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Skogskyrkogården

Listed under Tombs & Memorials in Stockholm, Sweden.

  • Photo of Skogskyrkogården
  • Photo of Skogskyrkogården
  • Photo of Skogskyrkogården
  • Photo of Skogskyrkogården
Photo of Skogskyrkogården
Photo by Sherry Ott
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When Skogskyrkogården was created at the beginning of the 1900s, it was unique and unlike anything ever seen before. Today, it is considered one of the most important creations of modern architecture.

Skyscraper? Bridge? Memorial? School? Monument? Church?

No….a cemetery.

As soon as I heard that a cemetery was one of the UNESCO World Heritage sites in Stockholm – I had to go visit. Really – a cemetery as a UNESCO World Heritage site – what in the world could make it so special?

Granted it didn’t have to be a World Heritage site to make me go visit – being a cemetery was enough for me as I have a little thing for cemeteries. But it already had one other thing going for it – it was free. I arrived in Stockholm trying to be budget conscience once again as Stockholm was even more expensive then Copenhagen. Normally I would go wander a cemetery just because – but I was intrigued by why Skogskyrkogården (also called Woodland Cemetery) was listed as a tourist site as well as one of the most important creations of modern architecture.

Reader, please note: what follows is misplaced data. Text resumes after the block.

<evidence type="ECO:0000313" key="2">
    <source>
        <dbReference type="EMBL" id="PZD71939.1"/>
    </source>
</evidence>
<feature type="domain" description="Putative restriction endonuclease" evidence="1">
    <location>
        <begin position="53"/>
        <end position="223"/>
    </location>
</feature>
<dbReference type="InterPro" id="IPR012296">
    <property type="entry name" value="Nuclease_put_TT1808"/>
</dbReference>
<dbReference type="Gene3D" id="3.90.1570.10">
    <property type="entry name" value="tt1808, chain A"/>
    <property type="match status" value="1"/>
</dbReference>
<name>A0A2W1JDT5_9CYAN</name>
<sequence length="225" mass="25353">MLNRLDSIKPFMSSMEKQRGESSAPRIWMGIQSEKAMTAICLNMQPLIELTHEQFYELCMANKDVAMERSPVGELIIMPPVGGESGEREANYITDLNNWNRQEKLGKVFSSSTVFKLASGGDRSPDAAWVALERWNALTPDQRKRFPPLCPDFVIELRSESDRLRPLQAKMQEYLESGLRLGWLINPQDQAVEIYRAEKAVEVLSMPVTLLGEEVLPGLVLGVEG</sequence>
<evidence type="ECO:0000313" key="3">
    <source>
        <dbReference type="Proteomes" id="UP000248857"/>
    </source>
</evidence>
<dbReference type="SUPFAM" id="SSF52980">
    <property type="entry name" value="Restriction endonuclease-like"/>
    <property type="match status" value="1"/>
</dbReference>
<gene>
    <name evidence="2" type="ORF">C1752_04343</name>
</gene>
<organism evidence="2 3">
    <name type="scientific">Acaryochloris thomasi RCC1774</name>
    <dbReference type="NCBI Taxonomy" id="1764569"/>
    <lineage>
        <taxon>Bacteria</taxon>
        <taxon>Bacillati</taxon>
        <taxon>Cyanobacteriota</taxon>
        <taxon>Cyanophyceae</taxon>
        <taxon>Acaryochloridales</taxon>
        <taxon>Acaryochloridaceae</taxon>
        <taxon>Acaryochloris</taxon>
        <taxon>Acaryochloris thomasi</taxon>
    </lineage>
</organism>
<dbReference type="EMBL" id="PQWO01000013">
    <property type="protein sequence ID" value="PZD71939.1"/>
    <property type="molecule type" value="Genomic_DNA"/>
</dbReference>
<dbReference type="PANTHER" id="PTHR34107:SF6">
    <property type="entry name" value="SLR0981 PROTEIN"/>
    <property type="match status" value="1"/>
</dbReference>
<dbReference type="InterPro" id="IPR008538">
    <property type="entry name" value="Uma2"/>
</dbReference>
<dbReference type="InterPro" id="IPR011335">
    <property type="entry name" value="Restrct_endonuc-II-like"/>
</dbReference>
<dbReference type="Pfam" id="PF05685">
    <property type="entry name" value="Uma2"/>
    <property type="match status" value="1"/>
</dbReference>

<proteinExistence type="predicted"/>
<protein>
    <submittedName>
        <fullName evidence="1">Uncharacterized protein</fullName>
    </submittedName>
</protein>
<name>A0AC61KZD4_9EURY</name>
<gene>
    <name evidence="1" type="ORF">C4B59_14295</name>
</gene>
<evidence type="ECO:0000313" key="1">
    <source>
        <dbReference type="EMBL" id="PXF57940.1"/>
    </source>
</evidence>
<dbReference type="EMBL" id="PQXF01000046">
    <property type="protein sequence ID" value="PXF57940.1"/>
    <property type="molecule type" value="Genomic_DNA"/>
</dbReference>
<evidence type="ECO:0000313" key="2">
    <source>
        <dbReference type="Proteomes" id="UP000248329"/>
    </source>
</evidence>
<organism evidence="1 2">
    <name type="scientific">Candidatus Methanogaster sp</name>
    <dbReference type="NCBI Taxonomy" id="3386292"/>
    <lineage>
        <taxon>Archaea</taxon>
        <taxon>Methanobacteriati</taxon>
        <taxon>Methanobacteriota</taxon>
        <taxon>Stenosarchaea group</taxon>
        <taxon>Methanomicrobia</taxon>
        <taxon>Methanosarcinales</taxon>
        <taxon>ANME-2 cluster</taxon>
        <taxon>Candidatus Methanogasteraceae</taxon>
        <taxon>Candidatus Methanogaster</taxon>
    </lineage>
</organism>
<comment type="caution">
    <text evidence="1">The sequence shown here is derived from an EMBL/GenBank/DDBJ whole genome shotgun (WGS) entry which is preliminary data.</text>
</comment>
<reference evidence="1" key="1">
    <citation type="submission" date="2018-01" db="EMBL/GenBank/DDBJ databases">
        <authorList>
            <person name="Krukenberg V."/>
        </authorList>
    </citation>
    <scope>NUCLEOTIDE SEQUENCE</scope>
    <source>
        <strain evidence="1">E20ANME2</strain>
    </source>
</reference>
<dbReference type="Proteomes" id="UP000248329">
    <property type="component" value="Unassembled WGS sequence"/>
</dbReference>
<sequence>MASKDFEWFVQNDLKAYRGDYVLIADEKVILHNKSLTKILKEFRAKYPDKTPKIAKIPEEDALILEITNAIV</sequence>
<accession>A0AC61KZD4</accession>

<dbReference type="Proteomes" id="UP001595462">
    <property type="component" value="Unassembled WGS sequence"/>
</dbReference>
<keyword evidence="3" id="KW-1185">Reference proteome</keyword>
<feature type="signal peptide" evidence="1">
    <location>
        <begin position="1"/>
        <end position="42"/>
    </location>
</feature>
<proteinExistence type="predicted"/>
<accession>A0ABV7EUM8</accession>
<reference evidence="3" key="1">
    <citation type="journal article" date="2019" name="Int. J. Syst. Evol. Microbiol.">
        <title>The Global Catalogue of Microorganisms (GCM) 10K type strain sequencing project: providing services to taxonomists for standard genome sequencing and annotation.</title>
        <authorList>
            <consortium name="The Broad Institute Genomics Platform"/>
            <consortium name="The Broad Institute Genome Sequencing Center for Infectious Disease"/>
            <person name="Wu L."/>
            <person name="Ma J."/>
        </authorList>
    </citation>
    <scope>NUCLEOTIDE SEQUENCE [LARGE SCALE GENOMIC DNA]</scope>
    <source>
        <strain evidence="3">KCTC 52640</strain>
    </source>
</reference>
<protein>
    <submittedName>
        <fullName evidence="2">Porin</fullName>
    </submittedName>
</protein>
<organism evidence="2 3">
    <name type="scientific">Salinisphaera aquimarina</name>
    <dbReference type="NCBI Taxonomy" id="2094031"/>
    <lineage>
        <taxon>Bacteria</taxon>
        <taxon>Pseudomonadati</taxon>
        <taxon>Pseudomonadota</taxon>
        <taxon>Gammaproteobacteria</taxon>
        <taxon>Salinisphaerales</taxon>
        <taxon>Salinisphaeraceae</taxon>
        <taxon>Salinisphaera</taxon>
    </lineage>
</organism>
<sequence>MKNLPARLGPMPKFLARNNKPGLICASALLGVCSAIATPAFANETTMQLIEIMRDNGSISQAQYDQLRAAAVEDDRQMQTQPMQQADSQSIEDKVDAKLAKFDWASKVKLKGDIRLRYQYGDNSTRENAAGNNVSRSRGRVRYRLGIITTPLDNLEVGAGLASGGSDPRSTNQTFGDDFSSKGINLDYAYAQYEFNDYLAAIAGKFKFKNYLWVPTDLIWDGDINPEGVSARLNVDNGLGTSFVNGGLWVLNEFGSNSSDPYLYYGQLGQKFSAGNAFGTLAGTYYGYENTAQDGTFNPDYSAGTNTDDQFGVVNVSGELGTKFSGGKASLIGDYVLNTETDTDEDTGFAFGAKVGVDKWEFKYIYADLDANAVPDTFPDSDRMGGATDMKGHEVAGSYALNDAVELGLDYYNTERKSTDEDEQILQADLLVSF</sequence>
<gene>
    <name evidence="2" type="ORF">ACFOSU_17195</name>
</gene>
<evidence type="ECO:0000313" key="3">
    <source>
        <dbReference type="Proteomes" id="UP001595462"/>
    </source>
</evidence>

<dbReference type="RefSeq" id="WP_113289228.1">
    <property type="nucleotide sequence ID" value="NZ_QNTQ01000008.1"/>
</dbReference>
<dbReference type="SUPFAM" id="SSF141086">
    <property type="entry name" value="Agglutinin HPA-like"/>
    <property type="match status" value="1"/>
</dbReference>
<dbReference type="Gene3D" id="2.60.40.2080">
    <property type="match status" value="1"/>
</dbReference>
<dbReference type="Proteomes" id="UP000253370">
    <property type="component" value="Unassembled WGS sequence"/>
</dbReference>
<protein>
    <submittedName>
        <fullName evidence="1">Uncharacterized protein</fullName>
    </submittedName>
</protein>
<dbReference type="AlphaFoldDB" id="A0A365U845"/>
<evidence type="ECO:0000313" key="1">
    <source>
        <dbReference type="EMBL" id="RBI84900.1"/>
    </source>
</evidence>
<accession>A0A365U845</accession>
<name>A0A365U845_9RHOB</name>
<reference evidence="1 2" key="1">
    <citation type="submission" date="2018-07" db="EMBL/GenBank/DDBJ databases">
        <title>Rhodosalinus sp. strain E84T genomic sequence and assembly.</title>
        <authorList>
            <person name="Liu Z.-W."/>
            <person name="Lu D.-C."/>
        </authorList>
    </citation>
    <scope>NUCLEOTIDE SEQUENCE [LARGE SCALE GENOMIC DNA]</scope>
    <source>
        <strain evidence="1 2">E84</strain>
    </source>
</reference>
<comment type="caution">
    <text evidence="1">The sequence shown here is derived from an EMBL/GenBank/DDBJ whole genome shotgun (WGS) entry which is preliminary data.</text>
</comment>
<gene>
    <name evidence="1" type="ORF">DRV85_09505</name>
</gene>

As soon as I walked in the cemetery and past the Meditation Grove I realized right away why this cemetery was so special. The gravesites were situated among a forest of tall evergreens – a beautiful way to highlight life, death, and nature. It really was a different design then I’ve ever seen before. I felt as though I was hiking through a forest and had come across a cemetery – it was harmonious. This was the exact goal of Skogskyrkogården when it was created in the early 1900’s – to blend nature and architecture into a seamless whole.

Read more on Ottsworld.

Written by  World Reviewer Staff.

Other expert and press reviews

“Skogskyrkogården”

This Stockholm cemetery was created between 1917 and 1920 by two young architects, Asplund and Lewerentz, on the site of former gravel pits overgrown with pine trees. The design blends vegetation and architectural elements, taking advantage of irregulari… Read more...

Written by press. Read more on the UNESCO site

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